As writers who have to support little hungry mouths, we are (well, like everyone else) always searching for a way to make money.

So what about ghost-writing?

Articles like this one from the BBC, make it sound so easy – write two or three books a year, put your kids through private schools. Live in a fancy house. Meet celebrities who love you. Done.

Of course, no one knows who you are.

But why do we write, exactly? I mean, none of us can stop, right? Whenever we think to throw the pen out the window we are haunted by ideas, gripped by the fear that we have tossed away our talent. When our PTA asks us to write for the newsletter we squirm, as angry as the doctor who is asked to “just take a quick look” at this weird blister-thing on Sybill’s back during a Fourth of July barbecue.

We want to be read, and really, we want to be paid for our work.

So how important is it that people know we are actually the author of that work?

Interesting question, isn’t it? How would you feel if you wrote a whole book and it became a best seller — but then some dipstick actor who could barely focus thoughts into a verbal sentence, much less in an email, gets credit for writing that fascinating book and gets to talk to Oprah, Ellen, and Jon Stewart about how gripping their story was to read. Would the money be enough to keep you satisfied?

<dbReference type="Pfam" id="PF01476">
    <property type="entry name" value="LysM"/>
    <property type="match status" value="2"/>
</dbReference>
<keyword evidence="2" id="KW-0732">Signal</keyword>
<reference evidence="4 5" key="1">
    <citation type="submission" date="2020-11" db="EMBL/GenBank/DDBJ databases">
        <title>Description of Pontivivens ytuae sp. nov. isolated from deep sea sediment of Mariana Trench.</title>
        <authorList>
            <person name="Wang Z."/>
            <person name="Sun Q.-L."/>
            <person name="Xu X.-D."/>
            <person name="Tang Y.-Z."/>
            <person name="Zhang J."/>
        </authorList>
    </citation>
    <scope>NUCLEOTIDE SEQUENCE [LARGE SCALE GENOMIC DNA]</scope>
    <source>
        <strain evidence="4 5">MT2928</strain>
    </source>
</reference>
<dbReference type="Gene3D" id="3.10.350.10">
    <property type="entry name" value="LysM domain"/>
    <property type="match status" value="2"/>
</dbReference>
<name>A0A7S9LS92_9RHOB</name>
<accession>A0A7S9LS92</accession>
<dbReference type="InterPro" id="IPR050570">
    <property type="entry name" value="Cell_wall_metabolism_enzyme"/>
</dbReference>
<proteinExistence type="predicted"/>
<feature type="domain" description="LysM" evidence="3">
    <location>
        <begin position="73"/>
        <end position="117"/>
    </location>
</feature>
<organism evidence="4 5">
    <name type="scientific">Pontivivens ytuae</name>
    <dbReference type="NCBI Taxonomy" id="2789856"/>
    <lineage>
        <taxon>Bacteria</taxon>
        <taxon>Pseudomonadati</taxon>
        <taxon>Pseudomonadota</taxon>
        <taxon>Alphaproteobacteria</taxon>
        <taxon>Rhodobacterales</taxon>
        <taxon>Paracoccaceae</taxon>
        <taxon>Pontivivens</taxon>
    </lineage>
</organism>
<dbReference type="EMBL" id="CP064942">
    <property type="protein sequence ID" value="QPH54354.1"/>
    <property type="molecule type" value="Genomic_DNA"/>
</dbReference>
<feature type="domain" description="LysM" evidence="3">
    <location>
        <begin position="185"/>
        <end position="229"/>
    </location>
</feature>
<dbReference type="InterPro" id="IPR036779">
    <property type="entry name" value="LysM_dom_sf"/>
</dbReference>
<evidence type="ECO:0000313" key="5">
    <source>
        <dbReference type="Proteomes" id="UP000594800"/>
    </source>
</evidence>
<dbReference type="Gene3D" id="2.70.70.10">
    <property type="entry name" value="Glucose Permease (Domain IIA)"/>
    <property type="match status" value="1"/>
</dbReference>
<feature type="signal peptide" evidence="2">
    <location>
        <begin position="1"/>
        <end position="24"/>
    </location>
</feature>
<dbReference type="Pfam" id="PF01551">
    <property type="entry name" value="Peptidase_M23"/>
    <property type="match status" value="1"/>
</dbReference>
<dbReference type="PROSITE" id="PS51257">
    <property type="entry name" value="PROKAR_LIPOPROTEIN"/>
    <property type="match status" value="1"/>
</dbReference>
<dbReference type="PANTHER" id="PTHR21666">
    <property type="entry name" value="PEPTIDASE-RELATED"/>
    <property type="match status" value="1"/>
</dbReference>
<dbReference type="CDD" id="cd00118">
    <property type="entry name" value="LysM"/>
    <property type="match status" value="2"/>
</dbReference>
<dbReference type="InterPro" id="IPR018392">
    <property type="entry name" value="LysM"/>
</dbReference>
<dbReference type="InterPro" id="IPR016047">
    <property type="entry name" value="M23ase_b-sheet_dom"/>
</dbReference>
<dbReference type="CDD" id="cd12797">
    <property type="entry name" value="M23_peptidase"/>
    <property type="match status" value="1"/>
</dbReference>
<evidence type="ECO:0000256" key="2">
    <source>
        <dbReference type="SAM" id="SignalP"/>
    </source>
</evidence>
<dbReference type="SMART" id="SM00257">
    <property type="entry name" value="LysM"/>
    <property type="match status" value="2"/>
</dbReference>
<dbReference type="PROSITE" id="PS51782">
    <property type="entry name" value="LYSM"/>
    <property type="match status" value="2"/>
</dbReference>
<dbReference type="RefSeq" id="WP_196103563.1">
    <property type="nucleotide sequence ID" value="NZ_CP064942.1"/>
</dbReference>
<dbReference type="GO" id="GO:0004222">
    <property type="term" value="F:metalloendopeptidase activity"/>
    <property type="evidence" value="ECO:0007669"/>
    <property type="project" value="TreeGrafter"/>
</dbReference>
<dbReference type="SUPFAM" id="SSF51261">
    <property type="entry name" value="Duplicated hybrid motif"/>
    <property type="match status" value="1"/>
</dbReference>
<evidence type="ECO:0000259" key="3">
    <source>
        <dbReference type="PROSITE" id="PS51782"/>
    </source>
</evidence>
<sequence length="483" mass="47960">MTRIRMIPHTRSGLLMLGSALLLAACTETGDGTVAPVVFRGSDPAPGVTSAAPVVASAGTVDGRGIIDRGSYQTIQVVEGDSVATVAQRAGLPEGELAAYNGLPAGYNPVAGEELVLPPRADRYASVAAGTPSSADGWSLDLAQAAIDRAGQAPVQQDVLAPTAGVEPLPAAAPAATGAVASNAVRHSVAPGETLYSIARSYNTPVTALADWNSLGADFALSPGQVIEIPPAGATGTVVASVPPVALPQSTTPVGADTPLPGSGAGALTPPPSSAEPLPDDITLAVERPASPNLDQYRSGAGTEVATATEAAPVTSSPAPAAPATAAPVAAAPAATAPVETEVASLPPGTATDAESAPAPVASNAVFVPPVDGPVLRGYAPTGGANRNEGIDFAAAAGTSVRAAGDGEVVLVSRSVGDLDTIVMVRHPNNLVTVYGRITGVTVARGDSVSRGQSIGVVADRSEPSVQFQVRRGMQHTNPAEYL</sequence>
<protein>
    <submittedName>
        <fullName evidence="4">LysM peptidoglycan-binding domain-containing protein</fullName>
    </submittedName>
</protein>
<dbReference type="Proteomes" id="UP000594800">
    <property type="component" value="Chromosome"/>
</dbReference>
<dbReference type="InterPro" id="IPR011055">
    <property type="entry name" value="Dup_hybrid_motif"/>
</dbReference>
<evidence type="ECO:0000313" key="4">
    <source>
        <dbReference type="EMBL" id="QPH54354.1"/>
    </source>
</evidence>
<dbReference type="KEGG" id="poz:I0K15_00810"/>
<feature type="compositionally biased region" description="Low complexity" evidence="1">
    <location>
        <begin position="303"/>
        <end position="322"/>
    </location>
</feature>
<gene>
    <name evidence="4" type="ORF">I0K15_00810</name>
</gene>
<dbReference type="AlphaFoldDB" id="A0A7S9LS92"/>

If it’s just about the money, why aren’t we all writing creative ad copy? I can find a million job offers for blogging about random things. Here’s my position on this:  do whatever day job you have to do to keep your kids fed and your rent paid, but leave time for your own creative work.

Ghostwriting can leave you drained. Yes, you are using your craft (writing) to earn a living. But you are also asking your inner artist to draw a picture that did not rise from your own soul.

Writing is of two parts: the story is the art, the writing is the craft. A great novel has both, and both belong to the author.  Ghost-writing is a good way to pay the bills, but don’t let it be the only writing you do. Make time for your own story, even if it’s not as marketable as Angelina’s.

Better still: make something up. Write a story that has not yet been lived.

If you can’t find time to work on your own creative stuff, then you have to give something up.  You can’t (and shouldn’t) give up your kids. You probably should exercise a little and leave at least a few hours for your spouse and for eating and sleeping and, let’s be real, a few hours for detox with your favorite addictive TV show. But what you can give up is a day job that makes you feel like you are writing without actually letting you write. You can stop pretending your low-paying blogging job is really what you want to be writing, and instead you can take a stupid-mind-numbing job where you are being paid GOBS of money and then you can take that extra money to hire a sitter so that you can actually work on something creative.

And if you just yelled at this post, then maybe you are secretly happy at what you do and you need to JUST ACTUALLY WORK ON YOUR NOVEL. Here is a kick-in-the-pants blog (warning: really colorful language) I found to help you write a novel in one year.

Good luck & get to it.